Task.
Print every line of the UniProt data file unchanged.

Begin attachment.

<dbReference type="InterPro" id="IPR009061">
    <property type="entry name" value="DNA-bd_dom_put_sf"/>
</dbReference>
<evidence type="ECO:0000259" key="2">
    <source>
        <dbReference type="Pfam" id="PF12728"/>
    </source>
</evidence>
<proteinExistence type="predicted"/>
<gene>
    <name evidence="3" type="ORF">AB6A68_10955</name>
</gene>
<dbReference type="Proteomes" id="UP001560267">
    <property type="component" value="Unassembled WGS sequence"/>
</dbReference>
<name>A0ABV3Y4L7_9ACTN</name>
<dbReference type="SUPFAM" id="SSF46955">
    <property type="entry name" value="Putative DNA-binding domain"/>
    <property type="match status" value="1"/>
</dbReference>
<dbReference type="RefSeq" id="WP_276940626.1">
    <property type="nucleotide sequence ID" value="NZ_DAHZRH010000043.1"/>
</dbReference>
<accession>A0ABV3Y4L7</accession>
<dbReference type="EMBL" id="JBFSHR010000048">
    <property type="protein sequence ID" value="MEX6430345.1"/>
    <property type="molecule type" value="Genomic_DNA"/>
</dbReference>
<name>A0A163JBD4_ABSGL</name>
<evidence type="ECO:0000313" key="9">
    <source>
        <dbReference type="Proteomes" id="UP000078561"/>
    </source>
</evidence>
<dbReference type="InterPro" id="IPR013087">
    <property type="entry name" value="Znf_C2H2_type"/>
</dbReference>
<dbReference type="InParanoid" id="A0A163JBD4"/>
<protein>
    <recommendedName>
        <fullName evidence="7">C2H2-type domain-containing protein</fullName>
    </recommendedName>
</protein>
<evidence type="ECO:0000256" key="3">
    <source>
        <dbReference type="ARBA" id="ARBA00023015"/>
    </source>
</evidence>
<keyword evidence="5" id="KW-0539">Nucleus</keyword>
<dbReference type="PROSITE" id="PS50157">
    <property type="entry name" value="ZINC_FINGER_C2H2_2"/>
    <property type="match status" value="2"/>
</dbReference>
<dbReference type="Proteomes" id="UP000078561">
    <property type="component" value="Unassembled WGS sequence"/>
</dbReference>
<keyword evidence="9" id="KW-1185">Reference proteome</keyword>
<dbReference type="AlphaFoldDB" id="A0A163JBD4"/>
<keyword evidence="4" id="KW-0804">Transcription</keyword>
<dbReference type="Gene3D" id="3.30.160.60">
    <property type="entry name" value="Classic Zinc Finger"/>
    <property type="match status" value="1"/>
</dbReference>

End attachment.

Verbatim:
<dbReference type="InterPro" id="IPR009061">
    <property type="entry name" value="DNA-bd_dom_put_sf"/>
</dbReference>
<evidence type="ECO:0000259" key="2">
    <source>
        <dbReference type="Pfam" id="PF12728"/>
    </source>
</evidence>
<proteinExistence type="predicted"/>
<gene>
    <name evidence="3" type="ORF">AB6A68_10955</name>
</gene>
<dbReference type="Proteomes" id="UP001560267">
    <property type="component" value="Unassembled WGS sequence"/>
</dbReference>
<name>A0ABV3Y4L7_9ACTN</name>
<dbReference type="SUPFAM" id="SSF46955">
    <property type="entry name" value="Putative DNA-binding domain"/>
    <property type="match status" value="1"/>
</dbReference>
<dbReference type="RefSeq" id="WP_276940626.1">
    <property type="nucleotide sequence ID" value="NZ_DAHZRH010000043.1"/>
</dbReference>
<accession>A0ABV3Y4L7</accession>
<dbReference type="EMBL" id="JBFSHR010000048">
    <property type="protein sequence ID" value="MEX6430345.1"/>
    <property type="molecule type" value="Genomic_DNA"/>
</dbReference>
<name>A0A163JBD4_ABSGL</name>
<evidence type="ECO:0000313" key="9">
    <source>
        <dbReference type="Proteomes" id="UP000078561"/>
    </source>
</evidence>
<dbReference type="InterPro" id="IPR013087">
    <property type="entry name" value="Znf_C2H2_type"/>
</dbReference>
<dbReference type="InParanoid" id="A0A163JBD4"/>
<protein>
    <recommendedName>
        <fullName evidence="7">C2H2-type domain-containing protein</fullName>
    </recommendedName>
</protein>
<evidence type="ECO:0000256" key="3">
    <source>
        <dbReference type="ARBA" id="ARBA00023015"/>
    </source>
</evidence>
<keyword evidence="5" id="KW-0539">Nucleus</keyword>
<dbReference type="PROSITE" id="PS50157">
    <property type="entry name" value="ZINC_FINGER_C2H2_2"/>
    <property type="match status" value="2"/>
</dbReference>
<dbReference type="Proteomes" id="UP000078561">
    <property type="component" value="Unassembled WGS sequence"/>
</dbReference>
<keyword evidence="9" id="KW-1185">Reference proteome</keyword>
<dbReference type="AlphaFoldDB" id="A0A163JBD4"/>
<keyword evidence="4" id="KW-0804">Transcription</keyword>
<dbReference type="Gene3D" id="3.30.160.60">
    <property type="entry name" value="Classic Zinc Finger"/>
    <property type="match status" value="1"/>
</dbReference>